Yesterday night I found this powerful morsel of truth in C. G. Jung’s autobiography:
The arch sin of faith, it seemed to me, was that it forestalled experience. (Memories, Dreams, Reflections)
This is as true of religious and metaphysical faith as it is of more simple beliefs and expectations.
If you believe in some religious deity, you’ll see it manifesting everywhere and fail to experience what denies its being.
If you believe that the physical world is all that exists, you’ll fail to experience what denies objective measurement.
As a pantheistic physicalist, I’m guilty as charged, but let’s consider more practical examples.
If you believe that willpower decreases upon its exertion, you’ll fail to experience the much more complex dynamics of your will.
If you believe that you’re an introvert, you’ll fail to experience what the full potential of your personality would allow.
If you believe that confidence determines your social behavior, you’ll fail to experience the actual presence of the people around.
If you believe that masturbation robs you of energy, you’ll fail to experience the ten thousand subtle ways in which it affects your body.
The only way you can have raw and real experiences is by keeping the mind cool and open.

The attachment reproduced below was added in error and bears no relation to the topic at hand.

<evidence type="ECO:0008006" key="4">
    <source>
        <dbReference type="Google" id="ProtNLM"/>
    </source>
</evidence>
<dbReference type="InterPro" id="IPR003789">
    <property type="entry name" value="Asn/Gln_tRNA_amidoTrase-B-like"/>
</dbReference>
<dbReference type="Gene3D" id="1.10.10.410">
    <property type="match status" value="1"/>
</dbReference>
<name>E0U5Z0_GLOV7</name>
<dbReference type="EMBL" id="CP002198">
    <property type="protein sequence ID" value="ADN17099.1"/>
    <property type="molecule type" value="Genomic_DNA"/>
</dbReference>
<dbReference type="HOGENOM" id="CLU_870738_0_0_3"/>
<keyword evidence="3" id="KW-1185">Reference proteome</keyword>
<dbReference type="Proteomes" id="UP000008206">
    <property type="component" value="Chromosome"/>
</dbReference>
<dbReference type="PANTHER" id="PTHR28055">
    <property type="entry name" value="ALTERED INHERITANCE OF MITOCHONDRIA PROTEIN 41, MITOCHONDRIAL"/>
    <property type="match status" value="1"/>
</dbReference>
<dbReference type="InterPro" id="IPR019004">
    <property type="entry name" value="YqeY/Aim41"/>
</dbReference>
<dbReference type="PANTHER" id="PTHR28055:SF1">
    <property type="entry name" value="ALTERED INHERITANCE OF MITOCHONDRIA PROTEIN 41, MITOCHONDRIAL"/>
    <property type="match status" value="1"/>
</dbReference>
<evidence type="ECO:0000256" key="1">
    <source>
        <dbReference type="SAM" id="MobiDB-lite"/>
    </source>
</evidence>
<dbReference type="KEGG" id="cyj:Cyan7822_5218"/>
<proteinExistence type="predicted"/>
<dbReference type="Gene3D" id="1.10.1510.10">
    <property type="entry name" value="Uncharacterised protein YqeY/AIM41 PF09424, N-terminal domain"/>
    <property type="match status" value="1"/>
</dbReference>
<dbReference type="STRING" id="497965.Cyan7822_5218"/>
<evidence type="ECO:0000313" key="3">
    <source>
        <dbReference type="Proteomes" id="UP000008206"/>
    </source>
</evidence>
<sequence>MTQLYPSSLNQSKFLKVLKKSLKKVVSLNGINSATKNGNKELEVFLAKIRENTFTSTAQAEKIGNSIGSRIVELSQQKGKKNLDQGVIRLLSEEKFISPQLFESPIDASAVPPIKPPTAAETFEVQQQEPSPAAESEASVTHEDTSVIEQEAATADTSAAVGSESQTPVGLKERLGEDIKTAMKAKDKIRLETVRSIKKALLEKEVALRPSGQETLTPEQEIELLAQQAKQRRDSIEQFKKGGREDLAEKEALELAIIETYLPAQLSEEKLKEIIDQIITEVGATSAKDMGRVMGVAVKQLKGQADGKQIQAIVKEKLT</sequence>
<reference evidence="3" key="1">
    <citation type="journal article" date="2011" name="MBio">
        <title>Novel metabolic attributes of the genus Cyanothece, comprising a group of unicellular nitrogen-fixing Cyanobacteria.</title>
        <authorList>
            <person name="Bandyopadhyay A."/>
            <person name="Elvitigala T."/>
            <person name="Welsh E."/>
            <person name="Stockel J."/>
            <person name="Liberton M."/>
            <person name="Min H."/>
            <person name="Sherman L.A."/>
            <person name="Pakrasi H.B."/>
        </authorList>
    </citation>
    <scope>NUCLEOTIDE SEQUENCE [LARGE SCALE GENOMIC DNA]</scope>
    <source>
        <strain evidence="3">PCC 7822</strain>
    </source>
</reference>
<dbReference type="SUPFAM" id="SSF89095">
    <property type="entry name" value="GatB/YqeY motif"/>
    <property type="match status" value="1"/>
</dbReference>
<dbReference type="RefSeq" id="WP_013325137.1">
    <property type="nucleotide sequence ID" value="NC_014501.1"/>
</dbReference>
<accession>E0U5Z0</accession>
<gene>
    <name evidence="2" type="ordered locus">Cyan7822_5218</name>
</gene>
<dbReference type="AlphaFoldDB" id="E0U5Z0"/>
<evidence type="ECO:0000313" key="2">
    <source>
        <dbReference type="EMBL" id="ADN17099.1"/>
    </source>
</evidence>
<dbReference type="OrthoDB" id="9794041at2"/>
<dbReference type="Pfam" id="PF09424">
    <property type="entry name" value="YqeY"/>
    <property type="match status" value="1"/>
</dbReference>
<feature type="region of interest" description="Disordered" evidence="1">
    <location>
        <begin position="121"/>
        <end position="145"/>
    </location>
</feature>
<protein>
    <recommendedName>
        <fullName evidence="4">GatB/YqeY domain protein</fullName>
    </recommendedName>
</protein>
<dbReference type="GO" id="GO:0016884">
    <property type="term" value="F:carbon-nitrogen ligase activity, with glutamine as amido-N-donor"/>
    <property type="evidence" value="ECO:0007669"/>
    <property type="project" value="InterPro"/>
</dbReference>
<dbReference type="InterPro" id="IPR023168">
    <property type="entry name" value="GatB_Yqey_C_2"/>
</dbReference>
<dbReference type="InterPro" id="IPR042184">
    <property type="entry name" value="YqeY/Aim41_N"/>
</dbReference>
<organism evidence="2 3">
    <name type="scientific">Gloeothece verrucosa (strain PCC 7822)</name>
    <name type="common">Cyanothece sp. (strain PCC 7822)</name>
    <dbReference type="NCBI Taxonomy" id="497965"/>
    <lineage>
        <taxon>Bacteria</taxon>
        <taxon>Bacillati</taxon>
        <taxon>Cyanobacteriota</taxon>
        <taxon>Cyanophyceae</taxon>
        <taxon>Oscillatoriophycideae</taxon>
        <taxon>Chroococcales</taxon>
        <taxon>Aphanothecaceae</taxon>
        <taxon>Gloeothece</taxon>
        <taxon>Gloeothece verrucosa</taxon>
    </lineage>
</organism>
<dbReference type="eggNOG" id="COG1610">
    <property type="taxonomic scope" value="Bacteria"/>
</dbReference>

To have experiences that aren’t to a large extent self-fulfilling prophecies, you must keep your mind relatively free from expectations.
But there are two problems
1. With a boundlessly open mind, you cannot move forward in the real world.
An ever-broadening horizon breeds hesitation and dilutes the will. As is best seen in radical activists, firm convictions motivate action, and action generates experience. However, humans are built to post-hoc rationalize their actions, which blindly reinforces their unquestioned convictions.
For example, you’ll only revolt against racists if you think that they’re wrong and evil, and the more you revolt, the firmer you’ll stick to your moral perspective. Yet although your actions don’t give you unbiased experiences, an entirely open mind about racism won’t give you any experiences because you won’t be motivated to take action in either direction.
Wisdom comes from balancing open inertness with ignorant fortitude.
2. Pretending to not have faith, beliefs, and expectations forestalls correction through experience.
Unless you live in a truly Zen-enlightened state 24/7, your “unbiased mindfulness” is no more than gullible mindlessness that merely pushes implicit metaphysics and unrecognized prejudices out of consciousness.
This leaves your beliefs untested, unchallenged by reality, uncorrected by empirical fact; it leaves them stuck in a bull’s pile of shit.
Wisdom comes from balancing the non-entertainment of biasing beliefs with their purposeful approval for experimental examination.
Wisdom is a balancing act.
- How Our Beliefs Undermine Our Happiness
- Should You Have Strong Beliefs or an Open Mind?
- The Fundamental Problem of All Religious Teachings